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Portland remembers beloved tailor Vange Donatelli

In a city that’s changed a lot over the decades, Donatelli’s Custom Tailor Shop was timeless.

PORTLAND, Maine — The first story I did on Vange Donatelli was in 1986. That year marked the 100th anniversary of the Statue of Liberty, and since I’d been asked to do a series of profiles of immigrants in Maine, Mr. Donatelli, as I always called him, came to mind.

He had immigrated to Maine from Italy in the 1960s with very little money and very little understanding of English. In 1972, he started a tailor shop that, in time, became an institution on the crest of Munjoy Hill in Portland. For 50 or 60 hours a week, sometimes more, the hum of a sewing machine could be heard in the backroom as pants were shortened, suits let out or taken in, buttons sewed on, and linings replaced.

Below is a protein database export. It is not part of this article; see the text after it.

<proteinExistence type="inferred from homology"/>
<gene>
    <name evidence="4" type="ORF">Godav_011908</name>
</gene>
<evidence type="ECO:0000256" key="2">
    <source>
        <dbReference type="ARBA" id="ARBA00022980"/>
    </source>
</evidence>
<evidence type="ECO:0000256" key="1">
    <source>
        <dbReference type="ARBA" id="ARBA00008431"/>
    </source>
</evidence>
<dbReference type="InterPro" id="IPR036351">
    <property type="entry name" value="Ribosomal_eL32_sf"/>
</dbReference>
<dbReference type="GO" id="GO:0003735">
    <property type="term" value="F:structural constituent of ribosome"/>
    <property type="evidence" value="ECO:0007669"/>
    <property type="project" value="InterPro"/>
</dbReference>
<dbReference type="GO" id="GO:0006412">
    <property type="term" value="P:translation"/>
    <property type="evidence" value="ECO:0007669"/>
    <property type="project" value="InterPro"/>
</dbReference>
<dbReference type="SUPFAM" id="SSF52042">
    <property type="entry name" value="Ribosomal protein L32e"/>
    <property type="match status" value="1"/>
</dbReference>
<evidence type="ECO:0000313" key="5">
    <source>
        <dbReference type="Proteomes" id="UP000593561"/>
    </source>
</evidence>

Mr. Donatelli and his wife opened a laundromat next door, and their kids helped out with the business. The decades rolled by, but the tailor shop—and Mr. Donatelli himself—remained remarkably unchanged. He was such a fixture that a few years ago he was presented with the key to the city.

Vange Donatelli died two days ago after a period of ill health. I’ll remember him as I saw him so many times: perched in a simple chair, working on one garment after another, talking with friends who had stopped by, getting up to greet customers at the counter, marking the places where he’d alter clothes with chalk, and then heading back to his chair to continue the on-and-off whir of his sewing machine.

He was part of the fabric of Portland, and he will be missed.

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